Govt urged to repatriate 120 Malaysians stranded in Nunukan
Published on: Sunday, April 05, 2020
By: Sherell Jeffrey
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Some of the Malaysians stranded in Nunukan.
Kota Kinabalu: Non-governmental organisation Pertubuhan Paradigma Wanita Sabah (Awas) has called on the State Government to expedite the process of bringing back 120 Malaysians believed to have been stranded in Nunukan, Indonesia, since late March. 

“We urge the Government to consider reopening the Customs, Immigration, Quarantine and Security (CIQS) Complex in Tawau to allow them in,” said Awas President Winnie Juani, here, Saturday.

Winnie reached out to the Daily Express to highlight the matter after getting wind of the group’s plight through an acquaintance who was among those stranded. 

It was learnt that the group comprises men, women, children and disabled, from Papar, Tawau and Lahad Datu. 

She also furnished a video footage purportedly recorded by the group who pleaded for help in getting them home. 

“We therefore appeal to the Government to give priority to the safety and welfare of our people who are stranded under the current circumstances,” she said. 

Through her conversation with her acquaintance, she learnt that many are running out of cash to pay for their hotel and food. 

“For now, they are lucky because some villagers are generous enough to provide them breakfast. 

“I was also made to understand that all of them have registered with the Malaysian Consulate in Pontianak and an ‘attache’ immigration officer has registered and given their names to the Sabah Immigration Department for approval from the State Government,” she added. 

Questions arise over how they got stranded in the first place and whether they are aware of the restrictions following the Movement Control Order (MCO) imposed by the Government to contain the spread of Covid-19.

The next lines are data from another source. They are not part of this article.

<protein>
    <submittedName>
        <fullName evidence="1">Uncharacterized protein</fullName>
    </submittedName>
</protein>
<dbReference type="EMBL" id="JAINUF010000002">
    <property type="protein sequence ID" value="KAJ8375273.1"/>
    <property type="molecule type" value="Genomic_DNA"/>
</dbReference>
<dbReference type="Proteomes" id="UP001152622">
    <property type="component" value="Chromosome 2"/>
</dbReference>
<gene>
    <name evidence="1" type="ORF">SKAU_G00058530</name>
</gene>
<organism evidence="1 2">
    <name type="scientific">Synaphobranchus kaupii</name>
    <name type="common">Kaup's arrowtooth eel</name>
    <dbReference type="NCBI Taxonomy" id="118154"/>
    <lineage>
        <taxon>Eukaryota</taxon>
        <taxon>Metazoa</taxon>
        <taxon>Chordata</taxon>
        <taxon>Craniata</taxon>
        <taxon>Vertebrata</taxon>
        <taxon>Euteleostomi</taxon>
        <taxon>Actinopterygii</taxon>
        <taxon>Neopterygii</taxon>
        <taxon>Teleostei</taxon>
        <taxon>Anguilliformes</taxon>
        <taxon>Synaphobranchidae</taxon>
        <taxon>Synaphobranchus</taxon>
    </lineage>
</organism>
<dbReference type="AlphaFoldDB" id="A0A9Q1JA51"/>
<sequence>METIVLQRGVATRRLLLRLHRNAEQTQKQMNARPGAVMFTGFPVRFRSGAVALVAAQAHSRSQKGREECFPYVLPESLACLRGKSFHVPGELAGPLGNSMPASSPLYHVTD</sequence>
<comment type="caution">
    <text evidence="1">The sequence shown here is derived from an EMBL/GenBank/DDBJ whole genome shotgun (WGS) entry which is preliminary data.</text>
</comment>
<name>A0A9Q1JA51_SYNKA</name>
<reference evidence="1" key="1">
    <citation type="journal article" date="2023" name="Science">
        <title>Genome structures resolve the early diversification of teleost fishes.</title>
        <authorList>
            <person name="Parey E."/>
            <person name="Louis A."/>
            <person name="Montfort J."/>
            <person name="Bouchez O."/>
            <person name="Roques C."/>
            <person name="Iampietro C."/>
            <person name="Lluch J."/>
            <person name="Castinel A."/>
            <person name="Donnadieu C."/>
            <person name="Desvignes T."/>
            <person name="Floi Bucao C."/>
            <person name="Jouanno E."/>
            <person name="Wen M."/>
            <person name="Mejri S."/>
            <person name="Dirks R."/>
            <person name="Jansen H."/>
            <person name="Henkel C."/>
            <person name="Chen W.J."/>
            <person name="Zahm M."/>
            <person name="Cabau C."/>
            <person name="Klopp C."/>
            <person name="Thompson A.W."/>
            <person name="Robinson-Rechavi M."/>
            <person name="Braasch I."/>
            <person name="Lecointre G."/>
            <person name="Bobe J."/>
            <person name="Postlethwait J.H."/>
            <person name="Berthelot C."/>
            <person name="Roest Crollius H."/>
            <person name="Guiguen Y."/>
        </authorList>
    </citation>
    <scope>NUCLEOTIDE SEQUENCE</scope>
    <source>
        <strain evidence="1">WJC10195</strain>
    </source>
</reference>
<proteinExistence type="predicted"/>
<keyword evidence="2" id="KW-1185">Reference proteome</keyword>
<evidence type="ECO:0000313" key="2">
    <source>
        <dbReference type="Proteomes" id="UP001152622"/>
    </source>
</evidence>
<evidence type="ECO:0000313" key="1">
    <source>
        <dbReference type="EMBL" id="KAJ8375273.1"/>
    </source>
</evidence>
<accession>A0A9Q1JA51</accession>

“My acquaintance claimed that he and his friend arrived in Surabaya on Feb 29 to attend a business meeting and were scheduled to return to Sabah on March 22. But by then, all flights had been stopped, prompting them to contact the Malaysian Embassy in Jakarta for help.

“They claimed that they couldn’t reach the embassy and decided to find an alternative route home before their passports expired on March 29. 

“They were informed by a friend that the ferry to Tawau was still in operation and thus they took a flight to Balikpapan-Tarakan with the intention of boarding a ferry to Nunukan on March 27, only to find out that the ferry from Nunukan to Tawau has also ceased operation. 

“They claimed that they could choose to stay in Malang but have limited budget for that. They also claimed that because they are foreigners, they were not allowed to stay in Malang,” she said.

On another note, Winnie expressed thanks to the Merotai Assemblyman who has also provided the group with some funds to buy food. 

“We hope the Merotai Assemblyman can also do something to address the matter,” she said.  Last month, 18 Malaysians, including 12 tabligh members, were brought home after being stranded in Nunukan. 

The group, which included two women, three boys and girls, arrived in two special boats escorted by Malaysian security forces. 

On March 24, six other Malaysian tabligh members returning from Makassar were also reportedly stranded in Indonesia.



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